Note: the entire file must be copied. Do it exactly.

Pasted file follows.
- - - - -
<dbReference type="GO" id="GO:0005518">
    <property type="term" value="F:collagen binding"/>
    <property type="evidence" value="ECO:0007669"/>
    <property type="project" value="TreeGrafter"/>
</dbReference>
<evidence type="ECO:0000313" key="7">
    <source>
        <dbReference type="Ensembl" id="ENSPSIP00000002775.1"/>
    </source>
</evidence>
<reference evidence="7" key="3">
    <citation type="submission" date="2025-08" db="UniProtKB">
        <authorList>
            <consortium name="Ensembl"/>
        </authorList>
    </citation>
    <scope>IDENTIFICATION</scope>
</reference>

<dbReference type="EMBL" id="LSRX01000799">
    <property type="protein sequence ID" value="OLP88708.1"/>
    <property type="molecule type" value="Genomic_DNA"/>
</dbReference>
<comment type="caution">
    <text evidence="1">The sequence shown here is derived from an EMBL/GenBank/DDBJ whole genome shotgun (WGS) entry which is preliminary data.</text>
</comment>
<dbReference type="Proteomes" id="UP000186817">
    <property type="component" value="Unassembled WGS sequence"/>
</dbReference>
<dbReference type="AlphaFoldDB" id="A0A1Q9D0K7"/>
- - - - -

<dbReference type="GO" id="GO:0005518">
    <property type="term" value="F:collagen binding"/>
    <property type="evidence" value="ECO:0007669"/>
    <property type="project" value="TreeGrafter"/>
</dbReference>
<evidence type="ECO:0000313" key="7">
    <source>
        <dbReference type="Ensembl" id="ENSPSIP00000002775.1"/>
    </source>
</evidence>
<reference evidence="7" key="3">
    <citation type="submission" date="2025-08" db="UniProtKB">
        <authorList>
            <consortium name="Ensembl"/>
        </authorList>
    </citation>
    <scope>IDENTIFICATION</scope>
</reference>

<dbReference type="EMBL" id="LSRX01000799">
    <property type="protein sequence ID" value="OLP88708.1"/>
    <property type="molecule type" value="Genomic_DNA"/>
</dbReference>
<comment type="caution">
    <text evidence="1">The sequence shown here is derived from an EMBL/GenBank/DDBJ whole genome shotgun (WGS) entry which is preliminary data.</text>
</comment>
<dbReference type="Proteomes" id="UP000186817">
    <property type="component" value="Unassembled WGS sequence"/>
</dbReference>
<dbReference type="AlphaFoldDB" id="A0A1Q9D0K7"/>